Sunday, May 23, 2010
She reacts viscerally to the notion of the town's most prominent and flamboyant prostitute installing a stained glass window in St. Saviour's. To her, the apse window admits God's light into the church, and to have it filtered through a lens provided by 'whores and their depraved clients' seems a mortal sin. Her blaze of indignation is doubly fierce because she had initiated the failed drive to raise funds for the window in the first place, and to see a 'harlot' succeed so easily where she had failed galled her beyond endurance.
At first there is a great deal of sympathy for Margaret amongst the moral minority that control much of the church's affairs. But as Reverend Dryden is swayed, and the miners, and Madame Blavinsky's colleaugues, opinion begins to shift away from Margaret, who becomes increasingly strident as she becomes marginalized.
Finally, isolated with a small, vocal group of opponents, she is driven to her desperate terrorist act. Using her husband's shotgun, she blows out the Stained Glass window during the ceremony celebrating its installation. The Shard that has been carefully preserved in Maggie Welland's living room, atop the upright piano, is the physical testament to that incendiary act; Reverend Christopher Dryden's unfinished memoir, the written testament.
Wednesday, March 3, 2010
The notion of incompleteness is central to this book.
Of growing importance will be the friendship between Kyle and the latter day Anglican priest. Their ongoing debate about subjects spiritual and theological will intermingle with the emerging story of Kyle's Great Grandfather. Although they are striving to reach some sort of reasonable conclusion to their debate, which fluctuates between serious and humorous, tragic and comic, there will be no satisfying ending. The only lasting conclusion will be the bond of friendship and mutual respect... of Love. This will be deepened by the compassion the priest shows in dealing with Kyle's wayward son, Andrew. And by the advice he offers with regard to Kyle's bitter marital dispute. Because Kyle is not a parishioner, the usual distance a priest would maintain is breached and they end up talking 'man-to-man', and going places neither could go otherwise.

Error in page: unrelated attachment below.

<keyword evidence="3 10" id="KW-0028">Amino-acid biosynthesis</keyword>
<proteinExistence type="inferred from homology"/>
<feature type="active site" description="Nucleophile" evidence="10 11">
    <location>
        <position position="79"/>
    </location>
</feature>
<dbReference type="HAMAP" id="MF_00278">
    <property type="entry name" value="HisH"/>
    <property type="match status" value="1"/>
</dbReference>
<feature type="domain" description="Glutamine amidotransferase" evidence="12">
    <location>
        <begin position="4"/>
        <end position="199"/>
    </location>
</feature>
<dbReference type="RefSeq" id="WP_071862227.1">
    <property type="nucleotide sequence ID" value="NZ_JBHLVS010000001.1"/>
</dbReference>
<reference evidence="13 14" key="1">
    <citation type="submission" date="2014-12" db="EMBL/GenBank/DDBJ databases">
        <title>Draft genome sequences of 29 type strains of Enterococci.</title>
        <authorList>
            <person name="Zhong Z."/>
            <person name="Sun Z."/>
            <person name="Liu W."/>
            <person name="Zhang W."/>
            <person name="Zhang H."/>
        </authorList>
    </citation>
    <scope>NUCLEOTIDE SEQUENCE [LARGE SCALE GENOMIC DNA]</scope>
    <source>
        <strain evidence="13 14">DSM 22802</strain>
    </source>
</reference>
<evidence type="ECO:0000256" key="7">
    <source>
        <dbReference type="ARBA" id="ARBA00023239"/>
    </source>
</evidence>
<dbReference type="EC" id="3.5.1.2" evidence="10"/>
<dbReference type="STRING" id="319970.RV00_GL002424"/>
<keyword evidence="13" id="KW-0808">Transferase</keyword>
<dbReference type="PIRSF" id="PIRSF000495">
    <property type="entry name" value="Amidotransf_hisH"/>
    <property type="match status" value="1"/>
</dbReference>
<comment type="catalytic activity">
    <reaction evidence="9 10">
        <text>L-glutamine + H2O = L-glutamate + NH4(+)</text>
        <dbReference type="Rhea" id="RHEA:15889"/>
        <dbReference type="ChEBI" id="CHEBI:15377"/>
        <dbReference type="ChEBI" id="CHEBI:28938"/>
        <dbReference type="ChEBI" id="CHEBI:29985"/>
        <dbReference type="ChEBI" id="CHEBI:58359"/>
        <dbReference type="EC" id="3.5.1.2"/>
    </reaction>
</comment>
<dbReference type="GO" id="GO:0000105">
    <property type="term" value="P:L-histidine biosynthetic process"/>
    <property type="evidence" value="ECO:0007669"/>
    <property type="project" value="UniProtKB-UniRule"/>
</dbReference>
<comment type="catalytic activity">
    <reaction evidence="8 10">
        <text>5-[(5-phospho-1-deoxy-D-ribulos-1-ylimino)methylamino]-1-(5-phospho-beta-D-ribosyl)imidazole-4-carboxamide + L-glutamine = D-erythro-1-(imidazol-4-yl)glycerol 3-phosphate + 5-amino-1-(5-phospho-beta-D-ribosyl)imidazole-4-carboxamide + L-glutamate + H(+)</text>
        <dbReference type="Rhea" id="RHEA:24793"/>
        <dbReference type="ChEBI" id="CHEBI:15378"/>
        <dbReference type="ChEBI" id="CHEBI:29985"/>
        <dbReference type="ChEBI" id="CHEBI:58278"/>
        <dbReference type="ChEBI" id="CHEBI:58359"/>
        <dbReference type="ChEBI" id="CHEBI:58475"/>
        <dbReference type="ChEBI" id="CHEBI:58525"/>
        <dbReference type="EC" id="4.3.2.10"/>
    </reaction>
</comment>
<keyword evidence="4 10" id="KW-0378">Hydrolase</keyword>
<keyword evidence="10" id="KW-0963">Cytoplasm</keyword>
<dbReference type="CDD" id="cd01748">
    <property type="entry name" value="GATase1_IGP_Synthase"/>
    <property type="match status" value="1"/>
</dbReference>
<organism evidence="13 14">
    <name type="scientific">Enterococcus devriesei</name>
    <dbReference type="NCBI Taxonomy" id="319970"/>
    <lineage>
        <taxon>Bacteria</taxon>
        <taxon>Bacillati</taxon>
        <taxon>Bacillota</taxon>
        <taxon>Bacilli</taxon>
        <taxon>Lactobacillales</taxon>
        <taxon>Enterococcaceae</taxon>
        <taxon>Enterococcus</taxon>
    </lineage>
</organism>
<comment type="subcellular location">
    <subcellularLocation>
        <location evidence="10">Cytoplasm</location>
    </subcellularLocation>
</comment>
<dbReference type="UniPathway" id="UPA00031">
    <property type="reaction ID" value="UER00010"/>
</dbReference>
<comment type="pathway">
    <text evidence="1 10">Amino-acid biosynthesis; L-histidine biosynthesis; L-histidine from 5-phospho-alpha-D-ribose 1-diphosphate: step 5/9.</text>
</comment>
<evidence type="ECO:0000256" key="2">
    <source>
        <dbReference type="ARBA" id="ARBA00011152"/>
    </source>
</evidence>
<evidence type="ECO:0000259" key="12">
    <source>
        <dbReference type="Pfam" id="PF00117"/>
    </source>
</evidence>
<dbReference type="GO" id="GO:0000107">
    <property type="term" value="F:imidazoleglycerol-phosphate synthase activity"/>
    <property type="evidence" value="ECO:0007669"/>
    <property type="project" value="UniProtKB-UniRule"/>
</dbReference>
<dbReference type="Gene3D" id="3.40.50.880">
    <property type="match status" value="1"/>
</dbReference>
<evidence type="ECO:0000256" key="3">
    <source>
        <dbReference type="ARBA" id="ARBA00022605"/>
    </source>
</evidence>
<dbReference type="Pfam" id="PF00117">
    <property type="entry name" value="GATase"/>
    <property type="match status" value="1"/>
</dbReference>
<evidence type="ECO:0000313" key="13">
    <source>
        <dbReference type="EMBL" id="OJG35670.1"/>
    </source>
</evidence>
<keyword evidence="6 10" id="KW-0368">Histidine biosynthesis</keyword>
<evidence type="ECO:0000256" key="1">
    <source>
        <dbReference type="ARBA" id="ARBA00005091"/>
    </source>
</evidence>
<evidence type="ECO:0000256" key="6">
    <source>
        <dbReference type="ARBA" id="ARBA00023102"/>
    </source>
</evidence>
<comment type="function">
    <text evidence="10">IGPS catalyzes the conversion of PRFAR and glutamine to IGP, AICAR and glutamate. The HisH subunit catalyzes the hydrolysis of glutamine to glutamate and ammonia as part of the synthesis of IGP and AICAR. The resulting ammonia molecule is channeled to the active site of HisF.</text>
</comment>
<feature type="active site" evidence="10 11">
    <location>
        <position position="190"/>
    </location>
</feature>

Sunday, January 31, 2010
Right away, though, I am confronted with a problem. My life to date has been interesting, joyful, challenging and many other things, but it hasn't really been the stuff of novels. I could write dozens of short stories based on my experiences, but can't say I've lived through an extended conflict that would hold a reader's attention through, say 300 pages.
Kyle Welland, as the central character in Stained Glass, must do that.